SEPT9 gene

septin 9

The SEPT9 gene provides instructions for making a protein called septin-9, which is part of a group of proteins called septins. Septins are involved in a process called cytokinesis, which is the step in cell division when the fluid inside the cell (cytoplasm) divides to form two separate cells. The septin-9 protein also seems to act as a tumor suppressor, which means that it regulates cell growth and keeps cells from dividing too fast or in an uncontrolled way.

The SEPT9 gene seems to be turned on (active) in cells throughout the body. Approximately 15 slightly different versions (isoforms) of the septin-9 protein may be produced from this gene. Some types of cells make certain isoforms, while other cell types produce other isoforms. However, the specific distribution of these isoforms in the body's tissues is not well understood. Septin-9 isoforms interact with other septin proteins to perform some of their functions.

A few SEPT9 gene mutations have been identified in individuals with hereditary neuralgic amyotrophy, a disorder characterized by episodes of severe pain and muscle wasting (amyotrophy) in the shoulders and arms. The most common mutation results in the replacement of the protein building block (amino acid) arginine with the amino acid tryptophan at position 88 in the septin-9 protein sequence, written as Arg88Trp or R88W. This mutation has appeared in several unrelated families from different parts of the world. Duplication of genetic material within the SEPT9 gene has also been identified in affected individuals.

Changes in the SEPT9 gene may alter the sequence of amino acids in certain septin-9 isoforms in ways that interfere with their function. These mutations may also change the distribution of septin-9 isoforms and their interactions with other septin proteins in some of the body's tissues. This change in the functioning of septin proteins seems to particularly affect the network of nerves controlling movement and sensation in the shoulders and arms (brachial plexus), but the reason for this is unknown.

Because many of the triggers for episodes of hereditary neuralgic amyotrophy also affect the immune system, researchers believe that an autoimmune reaction may be involved in this disorder. However, the relation between SEPT9 gene mutations and immune function is unclear. Autoimmune disorders occur when the immune system malfunctions and attacks the body's own tissues and organs. An autoimmune attack on the nerves in the brachial plexus likely results in the signs and symptoms of hereditary neuralgic amyotrophy.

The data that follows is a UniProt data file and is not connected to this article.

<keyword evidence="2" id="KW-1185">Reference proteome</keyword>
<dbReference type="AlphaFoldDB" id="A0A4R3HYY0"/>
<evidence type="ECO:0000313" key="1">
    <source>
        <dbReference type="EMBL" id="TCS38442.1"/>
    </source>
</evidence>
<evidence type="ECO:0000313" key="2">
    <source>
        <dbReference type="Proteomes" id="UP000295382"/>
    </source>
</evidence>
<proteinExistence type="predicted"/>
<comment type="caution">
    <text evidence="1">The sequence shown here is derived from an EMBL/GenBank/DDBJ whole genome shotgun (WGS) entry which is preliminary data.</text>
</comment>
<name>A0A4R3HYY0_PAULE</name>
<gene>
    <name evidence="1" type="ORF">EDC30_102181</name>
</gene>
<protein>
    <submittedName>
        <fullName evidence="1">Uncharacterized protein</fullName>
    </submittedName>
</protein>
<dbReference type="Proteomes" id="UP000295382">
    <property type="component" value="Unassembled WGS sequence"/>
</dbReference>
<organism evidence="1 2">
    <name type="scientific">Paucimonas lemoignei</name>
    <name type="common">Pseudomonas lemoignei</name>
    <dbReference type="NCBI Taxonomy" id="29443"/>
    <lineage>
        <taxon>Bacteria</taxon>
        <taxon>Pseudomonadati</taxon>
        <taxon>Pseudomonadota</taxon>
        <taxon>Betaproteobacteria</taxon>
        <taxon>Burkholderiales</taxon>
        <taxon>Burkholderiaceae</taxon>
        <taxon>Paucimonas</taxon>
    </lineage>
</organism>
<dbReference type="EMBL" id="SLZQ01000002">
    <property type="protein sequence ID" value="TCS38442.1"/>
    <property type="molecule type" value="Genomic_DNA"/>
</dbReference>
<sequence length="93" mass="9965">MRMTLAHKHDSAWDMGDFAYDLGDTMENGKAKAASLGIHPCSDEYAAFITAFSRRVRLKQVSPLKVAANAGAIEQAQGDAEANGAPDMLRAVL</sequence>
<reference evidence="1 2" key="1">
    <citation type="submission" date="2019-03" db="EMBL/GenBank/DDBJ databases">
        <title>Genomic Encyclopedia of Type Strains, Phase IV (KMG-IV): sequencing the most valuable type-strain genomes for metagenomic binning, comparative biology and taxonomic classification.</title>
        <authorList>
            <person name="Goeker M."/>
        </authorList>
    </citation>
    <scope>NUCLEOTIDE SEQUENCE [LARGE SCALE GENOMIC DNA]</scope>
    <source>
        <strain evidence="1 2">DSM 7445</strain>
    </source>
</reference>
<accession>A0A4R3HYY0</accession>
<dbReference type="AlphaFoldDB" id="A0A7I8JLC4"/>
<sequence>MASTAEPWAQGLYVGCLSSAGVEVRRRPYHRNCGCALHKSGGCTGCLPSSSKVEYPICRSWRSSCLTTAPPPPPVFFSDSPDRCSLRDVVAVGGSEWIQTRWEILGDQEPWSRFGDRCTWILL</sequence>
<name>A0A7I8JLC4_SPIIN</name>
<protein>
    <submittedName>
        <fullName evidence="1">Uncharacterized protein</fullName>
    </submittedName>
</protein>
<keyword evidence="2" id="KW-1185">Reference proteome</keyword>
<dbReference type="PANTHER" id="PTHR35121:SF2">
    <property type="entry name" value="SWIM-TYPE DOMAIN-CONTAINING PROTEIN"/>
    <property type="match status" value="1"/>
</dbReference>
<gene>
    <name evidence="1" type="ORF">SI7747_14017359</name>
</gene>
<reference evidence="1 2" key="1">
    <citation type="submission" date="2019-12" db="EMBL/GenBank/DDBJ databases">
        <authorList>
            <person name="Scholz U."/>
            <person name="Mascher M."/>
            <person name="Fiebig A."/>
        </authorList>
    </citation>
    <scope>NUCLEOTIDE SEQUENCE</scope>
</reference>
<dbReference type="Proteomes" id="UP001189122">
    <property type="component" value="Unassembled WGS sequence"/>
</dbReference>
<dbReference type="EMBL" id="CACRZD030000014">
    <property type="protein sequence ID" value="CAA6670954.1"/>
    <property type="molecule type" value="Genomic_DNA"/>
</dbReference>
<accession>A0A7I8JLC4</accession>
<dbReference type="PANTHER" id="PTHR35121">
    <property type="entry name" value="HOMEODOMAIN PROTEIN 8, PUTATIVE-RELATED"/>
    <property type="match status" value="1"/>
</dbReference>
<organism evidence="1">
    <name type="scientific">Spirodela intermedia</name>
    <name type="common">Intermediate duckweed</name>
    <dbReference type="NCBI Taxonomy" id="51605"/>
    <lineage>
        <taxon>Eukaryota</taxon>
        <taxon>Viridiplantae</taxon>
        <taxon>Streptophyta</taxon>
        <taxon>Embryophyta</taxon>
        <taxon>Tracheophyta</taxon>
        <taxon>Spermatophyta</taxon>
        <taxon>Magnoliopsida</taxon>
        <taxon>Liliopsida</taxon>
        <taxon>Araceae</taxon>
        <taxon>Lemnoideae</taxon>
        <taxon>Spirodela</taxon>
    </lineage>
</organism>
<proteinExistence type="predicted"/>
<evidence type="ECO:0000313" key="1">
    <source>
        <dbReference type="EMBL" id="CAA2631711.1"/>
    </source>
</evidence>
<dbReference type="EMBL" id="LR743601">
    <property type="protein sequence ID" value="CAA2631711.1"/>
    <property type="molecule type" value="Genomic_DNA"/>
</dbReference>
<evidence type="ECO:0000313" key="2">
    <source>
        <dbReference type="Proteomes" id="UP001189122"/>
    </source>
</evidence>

Alterations in the activity (expression) of the SEPT9 gene are associated with certain cancers. The altered gene expression may enhance several cancer-related events such as cell division (proliferation), cell movement, and the development of new blood vessels (angiogenesis) that nourish a growing tumor. Increased production of particular isoforms of the septin-9 protein has been associated with breast and prostate cancers. Altered SEPT9 gene expression has also been found in many other cancers, including tumors of the ovary, pancreas, lung, kidney, liver, thyroid and esophagus.

Cytogenetic Location: 17q25.3, which is the long (q) arm of chromosome 17 at position 25.3

Molecular Location: base pairs 77,281,410 to 77,500,596 on chromosome 17 (Homo sapiens Annotation Release 108, GRCh38.p7) (NCBI)

Cytogenetic Location: 17q25.3, which is the long (q) arm of chromosome 17 at position 25.3
  • AF17q25
  • FLJ75490
  • KIAA0991
  • MLL septin-like fusion
  • MSF
  • MSF1
  • NAPB
  • Ov/Br septin
  • ovarian/breast septin
  • PNUTL4
  • SeptD1
  • septin 9 isoform a
  • septin 9 isoform b
  • septin 9 isoform c
  • septin 9 isoform d
  • septin 9 isoform e
  • septin 9 isoform f
  • septin D1
  • SINT1